Intestinal parasitism in Peruvian children and molecular characterization of Cryptosporidium species
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- Cordova Paz Soldan, O., Vargas Vásquez, F., Gonzalez Varas, A. et al. Parasitol Res (2006) 98: 576. doi:10.1007/s00436-005-0114-7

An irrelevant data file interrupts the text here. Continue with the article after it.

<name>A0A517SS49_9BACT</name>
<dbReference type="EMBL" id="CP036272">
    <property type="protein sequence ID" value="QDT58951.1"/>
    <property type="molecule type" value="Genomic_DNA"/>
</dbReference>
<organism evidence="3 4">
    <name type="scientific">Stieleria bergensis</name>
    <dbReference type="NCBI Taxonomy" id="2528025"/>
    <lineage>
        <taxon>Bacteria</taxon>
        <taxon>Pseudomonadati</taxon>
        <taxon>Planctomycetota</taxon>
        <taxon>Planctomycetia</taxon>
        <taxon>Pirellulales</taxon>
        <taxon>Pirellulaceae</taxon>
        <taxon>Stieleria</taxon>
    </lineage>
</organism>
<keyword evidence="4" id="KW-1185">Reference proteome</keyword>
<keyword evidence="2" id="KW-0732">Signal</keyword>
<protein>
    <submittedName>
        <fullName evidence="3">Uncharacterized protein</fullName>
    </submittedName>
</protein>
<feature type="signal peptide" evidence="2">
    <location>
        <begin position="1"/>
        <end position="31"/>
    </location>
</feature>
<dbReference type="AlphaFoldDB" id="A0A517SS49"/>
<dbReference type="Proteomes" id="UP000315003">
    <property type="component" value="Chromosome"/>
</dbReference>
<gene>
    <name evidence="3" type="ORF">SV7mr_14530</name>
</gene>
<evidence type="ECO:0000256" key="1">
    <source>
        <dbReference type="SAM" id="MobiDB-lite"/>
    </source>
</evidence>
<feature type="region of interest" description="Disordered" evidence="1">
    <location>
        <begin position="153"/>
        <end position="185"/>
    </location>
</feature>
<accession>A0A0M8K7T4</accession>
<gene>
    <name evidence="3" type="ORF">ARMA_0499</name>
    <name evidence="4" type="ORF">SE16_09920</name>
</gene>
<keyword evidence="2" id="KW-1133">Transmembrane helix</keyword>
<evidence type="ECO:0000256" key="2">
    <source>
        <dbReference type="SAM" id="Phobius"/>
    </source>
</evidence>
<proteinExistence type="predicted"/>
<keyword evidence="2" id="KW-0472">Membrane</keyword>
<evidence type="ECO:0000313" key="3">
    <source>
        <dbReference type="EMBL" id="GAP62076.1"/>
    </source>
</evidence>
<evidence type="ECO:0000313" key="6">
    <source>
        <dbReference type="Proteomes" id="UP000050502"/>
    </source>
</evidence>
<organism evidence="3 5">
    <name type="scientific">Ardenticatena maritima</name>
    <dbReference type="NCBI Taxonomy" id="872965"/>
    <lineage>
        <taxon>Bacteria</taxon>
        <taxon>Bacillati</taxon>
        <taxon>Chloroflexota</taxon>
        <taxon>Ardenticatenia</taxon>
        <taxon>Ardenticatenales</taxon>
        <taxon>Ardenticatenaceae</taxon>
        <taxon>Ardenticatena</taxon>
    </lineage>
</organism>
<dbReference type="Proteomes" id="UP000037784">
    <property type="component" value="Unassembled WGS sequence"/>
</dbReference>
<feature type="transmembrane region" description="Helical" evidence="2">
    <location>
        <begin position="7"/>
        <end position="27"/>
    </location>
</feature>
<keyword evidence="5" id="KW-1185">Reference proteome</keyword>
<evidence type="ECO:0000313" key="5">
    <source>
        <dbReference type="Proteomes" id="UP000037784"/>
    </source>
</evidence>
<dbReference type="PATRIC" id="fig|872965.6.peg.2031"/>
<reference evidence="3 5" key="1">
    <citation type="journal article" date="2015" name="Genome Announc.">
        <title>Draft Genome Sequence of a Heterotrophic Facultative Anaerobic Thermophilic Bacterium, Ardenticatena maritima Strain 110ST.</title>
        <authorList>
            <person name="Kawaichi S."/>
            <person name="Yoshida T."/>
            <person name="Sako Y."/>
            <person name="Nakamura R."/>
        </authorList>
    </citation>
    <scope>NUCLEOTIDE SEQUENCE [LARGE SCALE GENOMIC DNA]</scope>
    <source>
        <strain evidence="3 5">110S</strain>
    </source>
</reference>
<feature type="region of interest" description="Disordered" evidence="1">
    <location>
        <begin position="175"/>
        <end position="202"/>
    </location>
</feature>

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Intestinal parasitism was studied in children of Trujillo (Peru) to create a prevention and control program. Fecal samples of 489 children were examined. The general prevalence of intestinal parasitosis was found to be 68%. The most frequent pathogenic enteroparasites were Giardia lamblia (26.4%), Cyclospora cayetanensis (13%), Hymenolepis nana (2%), Hymenolepis diminuta (1.6%), and Cryptosporidium spp. (1%). All these parasites appeared both in diarrheic and nondiarrheic children, except Cryptosporidium, which invariably caused diarrhea. Multiple parasitism was frequent, 45.6% of the children presenting two, three, or four intestinal parasites. Cryptosporidium was the only parasite that was not associated with the others. Only five children were affected of cryptosporidiosis, presenting explosive diarrhea, nausea, and vomiting. Cryptosporidium species and genotypes involved in the infantile cryptosporidiosis were determined by polymerase chain reaction-restriction fragment length polymorphism. Four children were parasitized by Cryptosporidium hominis and only one by Cryptosporidium parvum. Our results confirm that anthroponotic transmission of Cryptosporidium is predominant in Peru.